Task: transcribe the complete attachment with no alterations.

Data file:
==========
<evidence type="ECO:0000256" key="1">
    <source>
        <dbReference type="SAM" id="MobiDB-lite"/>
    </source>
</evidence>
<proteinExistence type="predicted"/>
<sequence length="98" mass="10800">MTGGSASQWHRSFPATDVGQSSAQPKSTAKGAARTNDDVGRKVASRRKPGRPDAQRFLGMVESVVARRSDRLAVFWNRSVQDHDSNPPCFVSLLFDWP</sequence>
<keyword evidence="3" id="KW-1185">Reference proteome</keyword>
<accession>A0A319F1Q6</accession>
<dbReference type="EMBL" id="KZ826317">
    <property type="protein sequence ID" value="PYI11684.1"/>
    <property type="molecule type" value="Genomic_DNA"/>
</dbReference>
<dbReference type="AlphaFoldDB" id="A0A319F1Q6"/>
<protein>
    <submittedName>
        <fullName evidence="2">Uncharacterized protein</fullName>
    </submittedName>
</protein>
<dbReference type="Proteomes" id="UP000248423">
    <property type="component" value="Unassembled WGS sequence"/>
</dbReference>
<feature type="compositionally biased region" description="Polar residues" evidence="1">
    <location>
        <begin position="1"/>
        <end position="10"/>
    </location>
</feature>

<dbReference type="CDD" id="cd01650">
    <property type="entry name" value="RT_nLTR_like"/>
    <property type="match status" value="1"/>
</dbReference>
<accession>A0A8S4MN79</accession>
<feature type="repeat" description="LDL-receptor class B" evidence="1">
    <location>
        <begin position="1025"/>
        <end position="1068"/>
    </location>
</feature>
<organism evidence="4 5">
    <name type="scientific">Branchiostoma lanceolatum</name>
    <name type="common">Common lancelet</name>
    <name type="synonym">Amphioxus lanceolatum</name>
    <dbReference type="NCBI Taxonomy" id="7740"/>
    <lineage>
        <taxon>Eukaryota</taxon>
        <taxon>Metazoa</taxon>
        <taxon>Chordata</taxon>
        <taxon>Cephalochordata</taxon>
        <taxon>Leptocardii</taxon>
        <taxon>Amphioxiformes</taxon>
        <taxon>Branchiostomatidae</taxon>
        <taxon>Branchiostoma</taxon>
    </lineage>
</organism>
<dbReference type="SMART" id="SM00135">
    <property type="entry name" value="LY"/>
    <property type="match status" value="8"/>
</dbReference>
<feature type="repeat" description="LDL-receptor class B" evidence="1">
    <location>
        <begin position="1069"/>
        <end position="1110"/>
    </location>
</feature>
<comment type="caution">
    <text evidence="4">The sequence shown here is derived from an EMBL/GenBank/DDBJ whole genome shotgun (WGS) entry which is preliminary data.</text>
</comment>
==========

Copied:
<evidence type="ECO:0000256" key="1">
    <source>
        <dbReference type="SAM" id="MobiDB-lite"/>
    </source>
</evidence>
<proteinExistence type="predicted"/>
<sequence length="98" mass="10800">MTGGSASQWHRSFPATDVGQSSAQPKSTAKGAARTNDDVGRKVASRRKPGRPDAQRFLGMVESVVARRSDRLAVFWNRSVQDHDSNPPCFVSLLFDWP</sequence>
<keyword evidence="3" id="KW-1185">Reference proteome</keyword>
<accession>A0A319F1Q6</accession>
<dbReference type="EMBL" id="KZ826317">
    <property type="protein sequence ID" value="PYI11684.1"/>
    <property type="molecule type" value="Genomic_DNA"/>
</dbReference>
<dbReference type="AlphaFoldDB" id="A0A319F1Q6"/>
<protein>
    <submittedName>
        <fullName evidence="2">Uncharacterized protein</fullName>
    </submittedName>
</protein>
<dbReference type="Proteomes" id="UP000248423">
    <property type="component" value="Unassembled WGS sequence"/>
</dbReference>
<feature type="compositionally biased region" description="Polar residues" evidence="1">
    <location>
        <begin position="1"/>
        <end position="10"/>
    </location>
</feature>

<dbReference type="CDD" id="cd01650">
    <property type="entry name" value="RT_nLTR_like"/>
    <property type="match status" value="1"/>
</dbReference>
<accession>A0A8S4MN79</accession>
<feature type="repeat" description="LDL-receptor class B" evidence="1">
    <location>
        <begin position="1025"/>
        <end position="1068"/>
    </location>
</feature>
<organism evidence="4 5">
    <name type="scientific">Branchiostoma lanceolatum</name>
    <name type="common">Common lancelet</name>
    <name type="synonym">Amphioxus lanceolatum</name>
    <dbReference type="NCBI Taxonomy" id="7740"/>
    <lineage>
        <taxon>Eukaryota</taxon>
        <taxon>Metazoa</taxon>
        <taxon>Chordata</taxon>
        <taxon>Cephalochordata</taxon>
        <taxon>Leptocardii</taxon>
        <taxon>Amphioxiformes</taxon>
        <taxon>Branchiostomatidae</taxon>
        <taxon>Branchiostoma</taxon>
    </lineage>
</organism>
<dbReference type="SMART" id="SM00135">
    <property type="entry name" value="LY"/>
    <property type="match status" value="8"/>
</dbReference>
<feature type="repeat" description="LDL-receptor class B" evidence="1">
    <location>
        <begin position="1069"/>
        <end position="1110"/>
    </location>
</feature>
<comment type="caution">
    <text evidence="4">The sequence shown here is derived from an EMBL/GenBank/DDBJ whole genome shotgun (WGS) entry which is preliminary data.</text>
</comment>